Don’t believe everything you read

Lisa Napoli Jun 15, 2006

KAI RYSSDAL:


LISA NAPOLI: What’s scarier? The idea that journalists can be bought? Or the idea that marketing professionals don’t know the difference between news and advertising?

Mark Hass runs the PR firm Manning Selvage and Lee. He commissioned the survey along with the trade magazine PR Week. He says he’s not surprised by the results:

MARK HASS:“What they showed me was that, how should I put it, there is a lack of clear understanding of the separation of the editorial content of a publication or broadcast outlet and the advertising content.”

That lack of understanding isn’t a shock in a world where product placement has become an enormous business, where advertorials are rampant, and where blogs pass for news.

Elly Trickett of PR Week says not all pay for play is created equal and the industry’s got to acknowledge that.

ELLY TRICKET: There’s a very broad spectrum of paid placement. What kind of environment is okay and not okay to have a paid placement in, and at what point should that be disclosed.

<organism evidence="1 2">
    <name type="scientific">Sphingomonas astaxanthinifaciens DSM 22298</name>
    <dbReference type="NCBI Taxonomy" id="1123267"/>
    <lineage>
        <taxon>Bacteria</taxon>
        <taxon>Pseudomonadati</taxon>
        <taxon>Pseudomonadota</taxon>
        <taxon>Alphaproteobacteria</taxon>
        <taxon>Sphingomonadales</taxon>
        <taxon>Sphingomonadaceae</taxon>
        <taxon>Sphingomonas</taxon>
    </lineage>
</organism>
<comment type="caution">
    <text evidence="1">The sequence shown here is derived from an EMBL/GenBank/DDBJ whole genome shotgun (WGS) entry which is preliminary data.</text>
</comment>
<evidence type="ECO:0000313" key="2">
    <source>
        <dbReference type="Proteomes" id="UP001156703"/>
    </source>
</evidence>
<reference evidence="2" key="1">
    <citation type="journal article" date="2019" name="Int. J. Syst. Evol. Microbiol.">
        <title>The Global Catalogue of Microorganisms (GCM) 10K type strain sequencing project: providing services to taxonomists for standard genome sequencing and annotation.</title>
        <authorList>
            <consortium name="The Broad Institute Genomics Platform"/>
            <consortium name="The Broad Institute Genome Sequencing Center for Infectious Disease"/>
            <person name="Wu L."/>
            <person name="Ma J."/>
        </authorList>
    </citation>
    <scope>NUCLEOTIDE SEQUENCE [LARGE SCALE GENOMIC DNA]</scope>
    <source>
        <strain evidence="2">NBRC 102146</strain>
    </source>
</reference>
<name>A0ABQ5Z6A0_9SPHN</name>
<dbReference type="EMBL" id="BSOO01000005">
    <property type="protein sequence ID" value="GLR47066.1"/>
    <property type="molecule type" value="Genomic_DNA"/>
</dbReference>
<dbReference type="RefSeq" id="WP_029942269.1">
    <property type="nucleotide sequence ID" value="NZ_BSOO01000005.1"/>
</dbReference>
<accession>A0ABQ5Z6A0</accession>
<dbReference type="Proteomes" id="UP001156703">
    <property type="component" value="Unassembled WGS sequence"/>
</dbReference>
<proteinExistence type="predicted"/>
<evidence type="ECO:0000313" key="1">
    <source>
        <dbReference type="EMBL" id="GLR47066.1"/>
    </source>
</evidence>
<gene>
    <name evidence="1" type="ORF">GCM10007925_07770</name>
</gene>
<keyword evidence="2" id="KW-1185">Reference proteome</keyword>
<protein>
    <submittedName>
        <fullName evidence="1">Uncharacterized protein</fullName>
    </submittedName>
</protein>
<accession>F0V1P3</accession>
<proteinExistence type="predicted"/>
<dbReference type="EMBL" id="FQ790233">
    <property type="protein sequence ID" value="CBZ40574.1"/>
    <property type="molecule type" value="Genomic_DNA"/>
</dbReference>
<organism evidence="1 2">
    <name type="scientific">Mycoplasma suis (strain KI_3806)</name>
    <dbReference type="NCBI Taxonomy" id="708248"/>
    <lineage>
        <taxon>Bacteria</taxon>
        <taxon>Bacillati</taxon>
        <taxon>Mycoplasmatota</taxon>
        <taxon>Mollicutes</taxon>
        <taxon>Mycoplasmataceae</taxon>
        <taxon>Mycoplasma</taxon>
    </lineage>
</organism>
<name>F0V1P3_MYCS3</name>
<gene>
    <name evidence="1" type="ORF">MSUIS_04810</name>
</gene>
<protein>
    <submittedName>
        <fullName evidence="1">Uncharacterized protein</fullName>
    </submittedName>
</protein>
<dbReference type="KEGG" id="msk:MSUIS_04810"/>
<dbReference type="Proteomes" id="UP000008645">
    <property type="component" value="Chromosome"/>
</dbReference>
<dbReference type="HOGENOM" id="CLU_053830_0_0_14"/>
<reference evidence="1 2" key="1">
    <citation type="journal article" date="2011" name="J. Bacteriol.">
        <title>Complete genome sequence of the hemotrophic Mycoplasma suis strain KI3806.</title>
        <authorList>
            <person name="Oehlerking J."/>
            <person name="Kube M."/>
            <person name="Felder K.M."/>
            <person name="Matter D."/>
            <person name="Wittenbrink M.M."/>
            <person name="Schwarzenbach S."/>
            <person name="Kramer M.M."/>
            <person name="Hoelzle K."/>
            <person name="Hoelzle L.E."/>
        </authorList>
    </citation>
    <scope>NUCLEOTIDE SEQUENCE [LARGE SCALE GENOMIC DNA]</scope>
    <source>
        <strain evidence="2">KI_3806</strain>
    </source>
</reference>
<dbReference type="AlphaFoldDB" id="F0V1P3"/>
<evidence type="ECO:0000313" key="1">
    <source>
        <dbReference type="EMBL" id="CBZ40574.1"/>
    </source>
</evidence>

But media ethicist Deni Elliot says don’t blame the marketers: Blame the media:

DENI ELLIOT:“The problem is the creation of the hybrid we call infotainment. Where it’s just not clear what’s supposed to be information, and what’s supposed to be entertainment, and with product placement, the question is what’s supposed to be advertising.”

Darkening the blurred lines so people see the difference sounds like it could be easy.But not when so many people are competing for your attention and when there’s so much money at stake.

In Los Angeles, I’m Lisa Napoli for Marketplace.

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